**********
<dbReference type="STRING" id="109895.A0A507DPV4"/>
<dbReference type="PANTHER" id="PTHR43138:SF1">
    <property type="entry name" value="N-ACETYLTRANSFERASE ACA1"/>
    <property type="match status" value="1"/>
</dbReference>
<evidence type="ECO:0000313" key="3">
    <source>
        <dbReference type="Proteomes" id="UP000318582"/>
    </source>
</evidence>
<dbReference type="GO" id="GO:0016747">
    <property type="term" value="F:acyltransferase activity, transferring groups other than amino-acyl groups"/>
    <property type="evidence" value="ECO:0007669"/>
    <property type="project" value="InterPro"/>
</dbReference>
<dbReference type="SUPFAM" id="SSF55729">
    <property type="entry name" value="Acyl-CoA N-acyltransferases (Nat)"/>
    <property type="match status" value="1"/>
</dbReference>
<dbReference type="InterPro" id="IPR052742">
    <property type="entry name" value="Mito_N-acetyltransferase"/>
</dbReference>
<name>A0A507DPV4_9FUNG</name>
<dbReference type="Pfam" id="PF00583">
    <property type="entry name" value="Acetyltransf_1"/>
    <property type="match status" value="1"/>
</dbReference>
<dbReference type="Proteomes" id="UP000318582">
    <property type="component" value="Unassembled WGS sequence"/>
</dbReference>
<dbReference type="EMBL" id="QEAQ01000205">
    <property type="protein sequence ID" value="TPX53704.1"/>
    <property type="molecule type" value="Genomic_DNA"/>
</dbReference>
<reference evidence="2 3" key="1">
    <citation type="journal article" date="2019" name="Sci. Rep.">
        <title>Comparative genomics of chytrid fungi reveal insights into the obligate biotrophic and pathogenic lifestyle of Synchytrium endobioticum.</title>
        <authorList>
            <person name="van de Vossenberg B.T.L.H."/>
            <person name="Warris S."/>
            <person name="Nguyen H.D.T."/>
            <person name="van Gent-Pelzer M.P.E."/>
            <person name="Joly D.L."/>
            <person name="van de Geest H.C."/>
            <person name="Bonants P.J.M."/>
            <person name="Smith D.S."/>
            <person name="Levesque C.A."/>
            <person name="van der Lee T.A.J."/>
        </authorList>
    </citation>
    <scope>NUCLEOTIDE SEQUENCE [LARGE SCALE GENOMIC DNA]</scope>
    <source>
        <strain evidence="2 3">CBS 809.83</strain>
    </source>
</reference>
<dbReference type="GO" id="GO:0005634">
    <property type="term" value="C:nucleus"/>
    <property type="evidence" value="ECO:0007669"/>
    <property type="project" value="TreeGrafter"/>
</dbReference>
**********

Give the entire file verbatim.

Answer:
<dbReference type="STRING" id="109895.A0A507DPV4"/>
<dbReference type="PANTHER" id="PTHR43138:SF1">
    <property type="entry name" value="N-ACETYLTRANSFERASE ACA1"/>
    <property type="match status" value="1"/>
</dbReference>
<evidence type="ECO:0000313" key="3">
    <source>
        <dbReference type="Proteomes" id="UP000318582"/>
    </source>
</evidence>
<dbReference type="GO" id="GO:0016747">
    <property type="term" value="F:acyltransferase activity, transferring groups other than amino-acyl groups"/>
    <property type="evidence" value="ECO:0007669"/>
    <property type="project" value="InterPro"/>
</dbReference>
<dbReference type="SUPFAM" id="SSF55729">
    <property type="entry name" value="Acyl-CoA N-acyltransferases (Nat)"/>
    <property type="match status" value="1"/>
</dbReference>
<dbReference type="InterPro" id="IPR052742">
    <property type="entry name" value="Mito_N-acetyltransferase"/>
</dbReference>
<name>A0A507DPV4_9FUNG</name>
<dbReference type="Pfam" id="PF00583">
    <property type="entry name" value="Acetyltransf_1"/>
    <property type="match status" value="1"/>
</dbReference>
<dbReference type="Proteomes" id="UP000318582">
    <property type="component" value="Unassembled WGS sequence"/>
</dbReference>
<dbReference type="EMBL" id="QEAQ01000205">
    <property type="protein sequence ID" value="TPX53704.1"/>
    <property type="molecule type" value="Genomic_DNA"/>
</dbReference>
<reference evidence="2 3" key="1">
    <citation type="journal article" date="2019" name="Sci. Rep.">
        <title>Comparative genomics of chytrid fungi reveal insights into the obligate biotrophic and pathogenic lifestyle of Synchytrium endobioticum.</title>
        <authorList>
            <person name="van de Vossenberg B.T.L.H."/>
            <person name="Warris S."/>
            <person name="Nguyen H.D.T."/>
            <person name="van Gent-Pelzer M.P.E."/>
            <person name="Joly D.L."/>
            <person name="van de Geest H.C."/>
            <person name="Bonants P.J.M."/>
            <person name="Smith D.S."/>
            <person name="Levesque C.A."/>
            <person name="van der Lee T.A.J."/>
        </authorList>
    </citation>
    <scope>NUCLEOTIDE SEQUENCE [LARGE SCALE GENOMIC DNA]</scope>
    <source>
        <strain evidence="2 3">CBS 809.83</strain>
    </source>
</reference>
<dbReference type="GO" id="GO:0005634">
    <property type="term" value="C:nucleus"/>
    <property type="evidence" value="ECO:0007669"/>
    <property type="project" value="TreeGrafter"/>
</dbReference>